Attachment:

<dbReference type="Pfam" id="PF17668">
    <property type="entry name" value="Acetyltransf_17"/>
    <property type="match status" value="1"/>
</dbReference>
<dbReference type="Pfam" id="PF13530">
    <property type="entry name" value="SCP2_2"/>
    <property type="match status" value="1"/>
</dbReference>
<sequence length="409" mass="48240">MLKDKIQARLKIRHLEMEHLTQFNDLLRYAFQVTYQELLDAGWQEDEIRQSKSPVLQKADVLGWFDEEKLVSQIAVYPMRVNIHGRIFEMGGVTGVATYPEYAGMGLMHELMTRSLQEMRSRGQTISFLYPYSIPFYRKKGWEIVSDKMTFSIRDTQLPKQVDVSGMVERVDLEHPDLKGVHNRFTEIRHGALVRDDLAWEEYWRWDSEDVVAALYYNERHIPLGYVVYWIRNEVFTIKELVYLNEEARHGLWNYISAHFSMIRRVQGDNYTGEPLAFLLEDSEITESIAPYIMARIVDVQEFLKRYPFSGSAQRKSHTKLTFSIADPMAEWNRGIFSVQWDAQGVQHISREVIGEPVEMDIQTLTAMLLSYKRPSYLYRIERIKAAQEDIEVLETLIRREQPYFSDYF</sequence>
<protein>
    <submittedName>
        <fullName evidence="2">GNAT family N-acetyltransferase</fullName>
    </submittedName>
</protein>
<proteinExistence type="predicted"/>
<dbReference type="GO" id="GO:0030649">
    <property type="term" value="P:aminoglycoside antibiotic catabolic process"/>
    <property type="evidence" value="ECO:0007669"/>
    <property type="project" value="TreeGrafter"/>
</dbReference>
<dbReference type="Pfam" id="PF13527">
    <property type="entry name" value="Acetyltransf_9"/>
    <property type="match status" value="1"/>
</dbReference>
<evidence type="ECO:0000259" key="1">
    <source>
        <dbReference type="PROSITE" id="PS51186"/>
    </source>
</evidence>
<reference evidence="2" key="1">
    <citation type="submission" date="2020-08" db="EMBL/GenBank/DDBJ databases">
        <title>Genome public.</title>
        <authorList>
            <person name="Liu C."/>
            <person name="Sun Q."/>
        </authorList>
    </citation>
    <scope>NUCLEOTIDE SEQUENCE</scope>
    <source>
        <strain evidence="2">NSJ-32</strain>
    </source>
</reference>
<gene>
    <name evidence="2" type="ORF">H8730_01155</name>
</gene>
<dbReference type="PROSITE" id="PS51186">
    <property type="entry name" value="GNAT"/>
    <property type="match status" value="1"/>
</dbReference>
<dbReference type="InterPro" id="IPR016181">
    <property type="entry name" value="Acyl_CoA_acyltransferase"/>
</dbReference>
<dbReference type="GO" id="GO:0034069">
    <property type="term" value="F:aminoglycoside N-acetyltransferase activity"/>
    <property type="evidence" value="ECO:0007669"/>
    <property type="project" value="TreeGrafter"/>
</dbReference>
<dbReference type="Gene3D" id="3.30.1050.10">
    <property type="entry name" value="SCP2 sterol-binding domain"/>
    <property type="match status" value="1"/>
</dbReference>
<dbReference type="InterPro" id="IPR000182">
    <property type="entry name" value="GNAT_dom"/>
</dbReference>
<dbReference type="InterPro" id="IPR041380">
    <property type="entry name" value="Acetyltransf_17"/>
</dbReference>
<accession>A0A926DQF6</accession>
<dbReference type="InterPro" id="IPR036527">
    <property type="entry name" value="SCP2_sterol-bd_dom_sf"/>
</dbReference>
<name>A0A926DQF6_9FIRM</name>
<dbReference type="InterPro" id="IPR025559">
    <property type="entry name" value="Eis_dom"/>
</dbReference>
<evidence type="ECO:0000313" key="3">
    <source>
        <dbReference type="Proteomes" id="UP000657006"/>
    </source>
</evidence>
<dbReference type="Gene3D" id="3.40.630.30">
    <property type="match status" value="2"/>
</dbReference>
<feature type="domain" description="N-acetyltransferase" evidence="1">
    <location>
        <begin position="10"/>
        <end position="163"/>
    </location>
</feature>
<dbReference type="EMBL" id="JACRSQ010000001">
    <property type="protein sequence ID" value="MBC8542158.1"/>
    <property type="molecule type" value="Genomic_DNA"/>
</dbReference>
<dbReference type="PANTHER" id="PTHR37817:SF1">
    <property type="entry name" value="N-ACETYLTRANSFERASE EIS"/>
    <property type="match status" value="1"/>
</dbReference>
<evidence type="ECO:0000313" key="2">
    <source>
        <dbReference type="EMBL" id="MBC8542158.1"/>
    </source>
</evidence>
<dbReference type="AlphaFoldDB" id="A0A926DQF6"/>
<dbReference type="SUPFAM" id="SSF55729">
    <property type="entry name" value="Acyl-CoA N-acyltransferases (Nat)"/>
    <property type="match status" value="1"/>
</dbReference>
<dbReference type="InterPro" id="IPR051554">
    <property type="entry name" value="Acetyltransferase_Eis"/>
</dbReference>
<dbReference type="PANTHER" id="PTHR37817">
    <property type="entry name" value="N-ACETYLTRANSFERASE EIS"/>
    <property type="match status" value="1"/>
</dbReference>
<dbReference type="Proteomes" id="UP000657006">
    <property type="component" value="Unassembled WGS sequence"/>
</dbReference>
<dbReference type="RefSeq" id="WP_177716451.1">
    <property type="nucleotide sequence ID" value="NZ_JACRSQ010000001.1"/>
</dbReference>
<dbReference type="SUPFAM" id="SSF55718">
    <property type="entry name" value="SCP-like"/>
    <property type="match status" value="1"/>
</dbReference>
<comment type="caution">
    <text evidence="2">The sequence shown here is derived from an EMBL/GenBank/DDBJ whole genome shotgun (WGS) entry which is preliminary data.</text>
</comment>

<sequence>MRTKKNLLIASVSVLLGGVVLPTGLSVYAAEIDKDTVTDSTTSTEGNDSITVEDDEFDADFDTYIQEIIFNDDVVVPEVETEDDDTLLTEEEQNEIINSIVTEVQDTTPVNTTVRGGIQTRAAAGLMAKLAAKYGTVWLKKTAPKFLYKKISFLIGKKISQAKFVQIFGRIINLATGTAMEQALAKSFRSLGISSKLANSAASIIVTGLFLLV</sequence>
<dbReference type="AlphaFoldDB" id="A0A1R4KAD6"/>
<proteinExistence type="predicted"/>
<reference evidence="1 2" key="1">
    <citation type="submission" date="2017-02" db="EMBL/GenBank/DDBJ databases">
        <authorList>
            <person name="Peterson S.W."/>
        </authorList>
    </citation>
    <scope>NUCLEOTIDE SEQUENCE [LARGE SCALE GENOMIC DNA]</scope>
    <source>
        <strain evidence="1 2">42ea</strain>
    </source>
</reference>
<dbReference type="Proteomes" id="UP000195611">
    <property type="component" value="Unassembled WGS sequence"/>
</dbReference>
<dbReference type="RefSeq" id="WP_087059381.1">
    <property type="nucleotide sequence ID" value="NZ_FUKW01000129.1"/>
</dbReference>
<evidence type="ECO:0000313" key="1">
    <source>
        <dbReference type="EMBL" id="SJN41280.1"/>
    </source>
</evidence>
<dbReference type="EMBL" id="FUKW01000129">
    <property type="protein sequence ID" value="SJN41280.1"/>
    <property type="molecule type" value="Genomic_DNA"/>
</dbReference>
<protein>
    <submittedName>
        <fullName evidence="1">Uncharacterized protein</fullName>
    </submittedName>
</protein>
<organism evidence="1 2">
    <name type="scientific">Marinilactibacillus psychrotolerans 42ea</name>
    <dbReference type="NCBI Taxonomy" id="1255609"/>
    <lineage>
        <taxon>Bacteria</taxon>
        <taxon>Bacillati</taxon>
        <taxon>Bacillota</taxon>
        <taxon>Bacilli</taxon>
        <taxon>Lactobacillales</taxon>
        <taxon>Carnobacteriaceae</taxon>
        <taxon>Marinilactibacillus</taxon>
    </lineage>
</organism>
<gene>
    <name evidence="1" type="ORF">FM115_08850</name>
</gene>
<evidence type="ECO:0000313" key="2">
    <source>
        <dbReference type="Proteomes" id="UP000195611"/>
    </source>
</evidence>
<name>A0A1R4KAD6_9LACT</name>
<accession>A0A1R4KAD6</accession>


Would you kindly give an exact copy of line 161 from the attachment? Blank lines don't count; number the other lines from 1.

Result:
</protein>